It's finally happened. I am now a published author.
It feels strange to type that statement. I keep thinking somewhere a record will scratch, everyone will turn and look at me and someone will say, "Umm, no Katie, you can't just proclaim yourself published. Didn't anyone tell you?" For most of my life I've dreamed of being published, but in my head it meant attention from "the industry," an agent, a hot shot editor. Not me alone at a computer late at night reading Smashwords Style Guides until my eyes crossed. Publishing felt akin to God on high descending on a billowing white cloud, raising a golden scepter and proclaiming me published. It just wasn't gonna happen.
But then I started this blog and I met all the lovely, self-published authors who had written really great books. They were smart, normal and good at what they do. They were putting it all out there and reaping the rewards. They had readership, an outlet for their work and were having fun in the process. I finally realized they were just like me except one thing: I was afraid.
So I started examining my hidden fears. I was afraid I couldn't get my book ready without the help of a fantastic editor, so I hired one. I was afraid to navigate the confusing mire that is formatting, so my husband and I slogged through it. I was afraid of what people would think when they actually read my book, so I got over it. One by one my fears fell away until all I had was excitement. And man, am I excited.
There are lots of great reasons to stick with traditional publishing, but I think I have found my path for now. The joy of reading that first five star unsolicited book review is something I will always remember. The path hasn't been easy, but it's been worth it. And I'm happy to say I'm no longer afraid.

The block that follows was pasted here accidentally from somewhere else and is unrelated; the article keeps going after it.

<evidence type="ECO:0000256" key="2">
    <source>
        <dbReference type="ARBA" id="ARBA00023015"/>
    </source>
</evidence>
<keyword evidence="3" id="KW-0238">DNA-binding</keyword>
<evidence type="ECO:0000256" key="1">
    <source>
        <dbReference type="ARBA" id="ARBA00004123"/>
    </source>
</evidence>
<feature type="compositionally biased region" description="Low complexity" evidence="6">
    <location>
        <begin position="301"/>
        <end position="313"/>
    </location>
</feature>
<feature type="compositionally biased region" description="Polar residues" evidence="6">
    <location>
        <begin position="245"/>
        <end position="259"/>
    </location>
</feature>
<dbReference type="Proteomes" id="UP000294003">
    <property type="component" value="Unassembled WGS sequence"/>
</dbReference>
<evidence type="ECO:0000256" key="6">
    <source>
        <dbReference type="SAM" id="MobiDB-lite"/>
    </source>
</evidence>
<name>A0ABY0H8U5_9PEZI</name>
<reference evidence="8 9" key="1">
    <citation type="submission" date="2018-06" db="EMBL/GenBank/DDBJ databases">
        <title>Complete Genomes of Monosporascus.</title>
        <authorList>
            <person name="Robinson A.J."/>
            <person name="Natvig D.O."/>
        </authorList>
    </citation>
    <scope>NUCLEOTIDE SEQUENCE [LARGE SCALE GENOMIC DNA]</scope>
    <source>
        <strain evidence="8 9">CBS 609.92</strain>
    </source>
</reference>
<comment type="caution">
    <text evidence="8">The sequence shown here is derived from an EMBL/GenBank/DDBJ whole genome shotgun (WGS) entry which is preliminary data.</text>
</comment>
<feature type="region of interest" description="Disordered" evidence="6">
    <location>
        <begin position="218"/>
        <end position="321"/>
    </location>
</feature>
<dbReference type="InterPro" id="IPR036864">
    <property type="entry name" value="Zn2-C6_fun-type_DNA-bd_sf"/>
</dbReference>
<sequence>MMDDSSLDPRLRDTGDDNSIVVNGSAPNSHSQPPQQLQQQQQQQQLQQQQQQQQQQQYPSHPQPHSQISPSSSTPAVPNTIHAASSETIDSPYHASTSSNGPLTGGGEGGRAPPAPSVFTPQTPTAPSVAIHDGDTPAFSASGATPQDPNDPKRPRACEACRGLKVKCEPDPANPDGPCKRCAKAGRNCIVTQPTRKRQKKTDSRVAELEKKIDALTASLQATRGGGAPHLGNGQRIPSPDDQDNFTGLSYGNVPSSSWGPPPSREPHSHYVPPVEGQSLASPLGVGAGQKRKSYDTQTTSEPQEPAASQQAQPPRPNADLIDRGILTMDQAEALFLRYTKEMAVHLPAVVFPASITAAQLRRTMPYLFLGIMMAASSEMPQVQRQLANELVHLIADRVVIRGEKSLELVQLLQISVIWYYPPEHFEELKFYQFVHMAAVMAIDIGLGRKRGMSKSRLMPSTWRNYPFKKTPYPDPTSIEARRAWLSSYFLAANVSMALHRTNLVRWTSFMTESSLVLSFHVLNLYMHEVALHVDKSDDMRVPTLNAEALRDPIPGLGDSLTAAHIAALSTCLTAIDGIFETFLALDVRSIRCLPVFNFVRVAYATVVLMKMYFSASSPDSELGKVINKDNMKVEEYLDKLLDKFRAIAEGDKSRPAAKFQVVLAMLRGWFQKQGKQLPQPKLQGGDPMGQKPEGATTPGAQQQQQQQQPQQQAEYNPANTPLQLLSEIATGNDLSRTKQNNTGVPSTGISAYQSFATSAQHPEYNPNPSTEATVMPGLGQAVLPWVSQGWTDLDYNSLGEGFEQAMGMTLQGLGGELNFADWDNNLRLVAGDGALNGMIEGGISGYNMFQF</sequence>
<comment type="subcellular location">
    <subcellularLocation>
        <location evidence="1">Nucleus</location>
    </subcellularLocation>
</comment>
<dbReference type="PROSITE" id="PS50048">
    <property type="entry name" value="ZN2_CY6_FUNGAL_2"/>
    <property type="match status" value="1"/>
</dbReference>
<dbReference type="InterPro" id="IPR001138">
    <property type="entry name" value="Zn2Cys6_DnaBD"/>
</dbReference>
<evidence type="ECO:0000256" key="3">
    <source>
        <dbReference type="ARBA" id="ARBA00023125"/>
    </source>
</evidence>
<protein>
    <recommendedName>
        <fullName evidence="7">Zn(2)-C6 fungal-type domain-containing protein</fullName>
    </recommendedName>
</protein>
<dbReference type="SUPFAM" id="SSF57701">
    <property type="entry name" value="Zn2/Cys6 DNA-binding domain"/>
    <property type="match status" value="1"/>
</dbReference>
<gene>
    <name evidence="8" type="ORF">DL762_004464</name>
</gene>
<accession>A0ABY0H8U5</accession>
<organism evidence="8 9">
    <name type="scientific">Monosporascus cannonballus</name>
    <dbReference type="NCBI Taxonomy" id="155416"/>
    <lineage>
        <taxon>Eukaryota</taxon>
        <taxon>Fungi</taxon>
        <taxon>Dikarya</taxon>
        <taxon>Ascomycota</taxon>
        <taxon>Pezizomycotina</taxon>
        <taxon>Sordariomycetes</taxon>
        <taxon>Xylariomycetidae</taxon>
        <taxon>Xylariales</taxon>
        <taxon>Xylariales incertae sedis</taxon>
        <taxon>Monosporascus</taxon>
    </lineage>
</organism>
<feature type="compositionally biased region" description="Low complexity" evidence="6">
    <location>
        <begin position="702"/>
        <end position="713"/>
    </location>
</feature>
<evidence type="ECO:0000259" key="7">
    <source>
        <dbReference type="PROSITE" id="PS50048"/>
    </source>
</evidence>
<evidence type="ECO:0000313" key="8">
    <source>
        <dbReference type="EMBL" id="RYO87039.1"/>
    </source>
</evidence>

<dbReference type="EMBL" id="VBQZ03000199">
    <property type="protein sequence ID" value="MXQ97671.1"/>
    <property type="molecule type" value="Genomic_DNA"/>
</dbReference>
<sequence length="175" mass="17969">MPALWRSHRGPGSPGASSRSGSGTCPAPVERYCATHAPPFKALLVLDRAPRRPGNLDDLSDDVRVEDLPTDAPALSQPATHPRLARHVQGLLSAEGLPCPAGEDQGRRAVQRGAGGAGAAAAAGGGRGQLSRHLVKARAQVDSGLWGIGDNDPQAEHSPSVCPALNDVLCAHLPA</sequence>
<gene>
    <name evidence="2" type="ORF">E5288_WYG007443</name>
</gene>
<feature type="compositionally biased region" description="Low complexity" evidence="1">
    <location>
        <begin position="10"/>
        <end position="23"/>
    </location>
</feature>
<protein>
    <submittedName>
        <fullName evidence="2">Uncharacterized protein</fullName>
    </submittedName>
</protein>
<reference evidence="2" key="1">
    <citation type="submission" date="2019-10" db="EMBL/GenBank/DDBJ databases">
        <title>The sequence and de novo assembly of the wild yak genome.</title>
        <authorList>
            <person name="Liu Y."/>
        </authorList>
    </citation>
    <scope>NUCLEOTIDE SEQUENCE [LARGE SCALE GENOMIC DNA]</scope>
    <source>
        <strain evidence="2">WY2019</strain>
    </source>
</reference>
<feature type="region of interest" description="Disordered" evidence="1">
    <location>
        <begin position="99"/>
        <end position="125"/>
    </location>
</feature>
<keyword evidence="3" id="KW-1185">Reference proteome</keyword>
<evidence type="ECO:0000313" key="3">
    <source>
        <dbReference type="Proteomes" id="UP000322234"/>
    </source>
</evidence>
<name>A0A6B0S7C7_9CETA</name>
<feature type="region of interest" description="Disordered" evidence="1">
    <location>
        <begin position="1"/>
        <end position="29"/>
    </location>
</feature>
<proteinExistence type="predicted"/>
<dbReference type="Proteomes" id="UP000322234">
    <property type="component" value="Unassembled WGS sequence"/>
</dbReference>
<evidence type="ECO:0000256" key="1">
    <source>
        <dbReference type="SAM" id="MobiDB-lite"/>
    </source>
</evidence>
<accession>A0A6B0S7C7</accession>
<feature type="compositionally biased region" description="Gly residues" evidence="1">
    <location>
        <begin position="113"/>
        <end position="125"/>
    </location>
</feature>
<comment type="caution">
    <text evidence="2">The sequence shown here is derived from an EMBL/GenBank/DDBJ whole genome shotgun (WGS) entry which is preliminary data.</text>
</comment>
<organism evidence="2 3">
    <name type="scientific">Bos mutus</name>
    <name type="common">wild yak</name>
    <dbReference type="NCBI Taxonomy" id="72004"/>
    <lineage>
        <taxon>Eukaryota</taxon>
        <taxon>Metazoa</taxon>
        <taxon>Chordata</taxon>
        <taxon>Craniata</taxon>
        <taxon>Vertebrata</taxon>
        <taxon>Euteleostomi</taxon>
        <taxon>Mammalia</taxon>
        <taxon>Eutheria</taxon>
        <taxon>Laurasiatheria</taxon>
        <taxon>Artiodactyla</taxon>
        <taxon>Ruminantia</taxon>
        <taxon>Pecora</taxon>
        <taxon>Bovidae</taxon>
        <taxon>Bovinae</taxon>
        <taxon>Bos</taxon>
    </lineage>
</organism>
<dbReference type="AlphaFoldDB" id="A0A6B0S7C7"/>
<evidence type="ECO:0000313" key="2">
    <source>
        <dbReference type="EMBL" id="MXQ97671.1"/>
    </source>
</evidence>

“When the Breeders come for ya, there ain't no escape. They strap ya to a bed and all ya hear is the thud of your heart and the cries of your friends as they wheel ya down to hell. Then the doctors come. You squeeze your eyes shut and pray you can forget. But ya never do.”
Sixteen-year-old Riley Meemick is one of the world's last free girls. When Riley was born, her mother escaped the Breeders, the group of doctors using cruel experiments to bolster the dwindling human race. Her parents do everything possible to keep her from their clutches-- moving from one desolate farm after another to escape the Breeders' long reach. The Breeders control everything- the local war lords, the remaining factories, the fuel. They have unchecked power in this lawless society. And they're hunting Riley.
When the local Sheriff abducts the adult members of her family and hands her mother over to the Breeders, Riley and her eight-year-old brother, Ethan, hiding in a shelter, are left to starve. Then Clay arrives, the handsome gunslinger who seems determined to help to make up for past sins. The problem is Clay thinks Riley is a bender-- a genderless mutation, neither male nor female. As Riley's affection for Clay grows she wonders can she trust Clay with her secret and risk her freedom?
The three embark on a journey across the scarred remains of New Mexico-- escaping the Riders who use human sacrifice to appease their Good Mother, various men scrambling for luck, and a deranged lone survivor of a plague. When Riley is shot and forced into the Breeder's hospital, she learns the horrible fate of her mother—a fate she'll share unless she can find a way out.
You can buy The Breeders on Amazon or Barnes and Noble.
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